MONROE, Wash. — The owners of a Monroe outlet store offering discounted overstock and refurbished items say they're struggling to keep up with the costs of five break-in burglaries in 10 months.
"I think they're just trying to grab stuff and go and get out, not realizing the impact they have to other people, said Josh Gibson, a co-owner who helps bargain and treasure hunters find new treasures at Monroe's Bargain Barn--from LED monitors to baby items - to food, said seniors on fixed incomes and young mothers rely on the outlet for reliably affordable items.
"The other day we sold a double stroller for $60," he said. "The same product online was $160."
And Gibson said a portion of the cash the faith-based organization gets is given away to area charities.
"The real reason the Bargain Barn exists at the end of the day is to give generously locally and internationally," he said, adding that his organization helps charities with money and often even merchandise.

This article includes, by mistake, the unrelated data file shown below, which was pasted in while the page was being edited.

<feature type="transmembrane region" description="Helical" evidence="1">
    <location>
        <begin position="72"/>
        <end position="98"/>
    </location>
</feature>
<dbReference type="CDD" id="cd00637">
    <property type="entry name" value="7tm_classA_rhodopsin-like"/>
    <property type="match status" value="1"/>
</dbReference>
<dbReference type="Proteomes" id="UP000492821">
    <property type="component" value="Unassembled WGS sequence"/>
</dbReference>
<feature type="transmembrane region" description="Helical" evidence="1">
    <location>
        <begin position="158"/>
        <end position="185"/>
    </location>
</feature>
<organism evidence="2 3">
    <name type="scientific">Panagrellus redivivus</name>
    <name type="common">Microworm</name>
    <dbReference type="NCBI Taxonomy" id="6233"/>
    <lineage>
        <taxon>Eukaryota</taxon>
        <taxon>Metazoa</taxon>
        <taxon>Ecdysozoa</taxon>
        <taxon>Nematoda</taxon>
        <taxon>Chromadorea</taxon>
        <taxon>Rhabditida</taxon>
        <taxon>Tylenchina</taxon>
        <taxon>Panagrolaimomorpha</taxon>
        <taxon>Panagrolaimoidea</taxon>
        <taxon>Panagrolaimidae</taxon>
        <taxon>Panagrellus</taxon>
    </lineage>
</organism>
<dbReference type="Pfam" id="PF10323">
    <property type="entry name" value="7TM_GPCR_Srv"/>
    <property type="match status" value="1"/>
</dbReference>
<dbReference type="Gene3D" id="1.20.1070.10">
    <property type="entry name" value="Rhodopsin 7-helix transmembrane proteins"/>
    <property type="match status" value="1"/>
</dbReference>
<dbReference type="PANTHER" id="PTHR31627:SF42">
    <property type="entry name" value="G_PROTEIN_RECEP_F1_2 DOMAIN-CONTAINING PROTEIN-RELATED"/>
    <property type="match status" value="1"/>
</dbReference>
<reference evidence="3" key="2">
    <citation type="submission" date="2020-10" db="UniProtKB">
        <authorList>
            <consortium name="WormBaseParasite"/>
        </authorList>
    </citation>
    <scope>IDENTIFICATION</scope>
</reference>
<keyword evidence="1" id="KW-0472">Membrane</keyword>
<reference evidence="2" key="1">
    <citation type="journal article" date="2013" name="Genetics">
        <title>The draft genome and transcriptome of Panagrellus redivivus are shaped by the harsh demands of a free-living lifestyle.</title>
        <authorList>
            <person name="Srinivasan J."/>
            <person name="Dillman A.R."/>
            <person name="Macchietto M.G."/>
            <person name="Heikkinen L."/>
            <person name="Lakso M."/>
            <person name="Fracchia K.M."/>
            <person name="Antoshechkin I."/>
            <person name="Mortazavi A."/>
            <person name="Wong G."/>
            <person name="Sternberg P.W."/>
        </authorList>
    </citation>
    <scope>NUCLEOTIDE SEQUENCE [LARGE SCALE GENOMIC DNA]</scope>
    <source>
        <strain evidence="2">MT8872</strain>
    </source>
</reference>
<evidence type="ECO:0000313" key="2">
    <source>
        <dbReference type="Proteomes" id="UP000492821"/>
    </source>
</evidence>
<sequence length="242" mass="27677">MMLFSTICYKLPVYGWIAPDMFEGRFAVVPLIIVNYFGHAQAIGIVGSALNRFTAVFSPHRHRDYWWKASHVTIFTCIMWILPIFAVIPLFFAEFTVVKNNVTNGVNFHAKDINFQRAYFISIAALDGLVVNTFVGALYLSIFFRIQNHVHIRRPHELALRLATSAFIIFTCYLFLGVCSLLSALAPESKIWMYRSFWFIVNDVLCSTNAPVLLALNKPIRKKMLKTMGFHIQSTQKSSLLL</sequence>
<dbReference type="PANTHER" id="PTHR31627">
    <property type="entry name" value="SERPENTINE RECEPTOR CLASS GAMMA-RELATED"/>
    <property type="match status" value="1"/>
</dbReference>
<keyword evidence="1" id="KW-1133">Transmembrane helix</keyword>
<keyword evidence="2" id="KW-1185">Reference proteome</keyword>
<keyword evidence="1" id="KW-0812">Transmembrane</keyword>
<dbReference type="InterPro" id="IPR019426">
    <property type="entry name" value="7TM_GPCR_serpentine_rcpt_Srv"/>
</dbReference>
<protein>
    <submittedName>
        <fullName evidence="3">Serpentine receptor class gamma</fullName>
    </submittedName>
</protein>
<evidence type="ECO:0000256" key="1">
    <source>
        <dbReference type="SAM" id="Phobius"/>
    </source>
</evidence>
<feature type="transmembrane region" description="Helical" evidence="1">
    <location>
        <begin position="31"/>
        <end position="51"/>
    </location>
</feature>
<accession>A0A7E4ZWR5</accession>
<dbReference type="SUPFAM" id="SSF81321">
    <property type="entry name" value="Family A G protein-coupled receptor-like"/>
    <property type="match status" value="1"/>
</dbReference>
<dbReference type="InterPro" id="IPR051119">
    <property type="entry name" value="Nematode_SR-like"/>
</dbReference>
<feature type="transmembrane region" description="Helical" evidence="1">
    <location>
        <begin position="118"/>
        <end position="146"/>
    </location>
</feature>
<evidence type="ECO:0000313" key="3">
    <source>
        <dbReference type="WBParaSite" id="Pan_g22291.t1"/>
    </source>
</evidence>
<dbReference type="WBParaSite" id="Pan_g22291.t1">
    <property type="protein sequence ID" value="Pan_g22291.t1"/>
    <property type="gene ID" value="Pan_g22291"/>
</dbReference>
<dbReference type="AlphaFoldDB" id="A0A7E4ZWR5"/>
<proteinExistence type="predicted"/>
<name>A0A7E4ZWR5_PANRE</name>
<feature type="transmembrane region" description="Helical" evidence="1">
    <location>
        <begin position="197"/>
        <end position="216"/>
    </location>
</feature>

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The burglaries have all been caught on store surveillance, but the cameras have not deterred thieves from targeting the little store. Gibson said the costs from loss and damage threw the entire benevolent business model into doubt.
"When someone broke our door, that's a thousand dollars," he said. "That's a thousand dollars we can't give back out.''
The Bargain Barn Outlet's owners covered every corner in cameras and bought new locks and alarms.
Recently, thieves were seen on camera breaking into the store's empty delivery trucks.
"I think it's just human depravity in all honesty," Gibson said, adding that the store would consider helping people who approached them in need.
The owners now hope the thieves caught on surveillance are brought to justice because they say the break-ins make the outlet unsustainable.
"We help causes, be it food banks, women's shelters, orphanages, that's what we exist for," he said.
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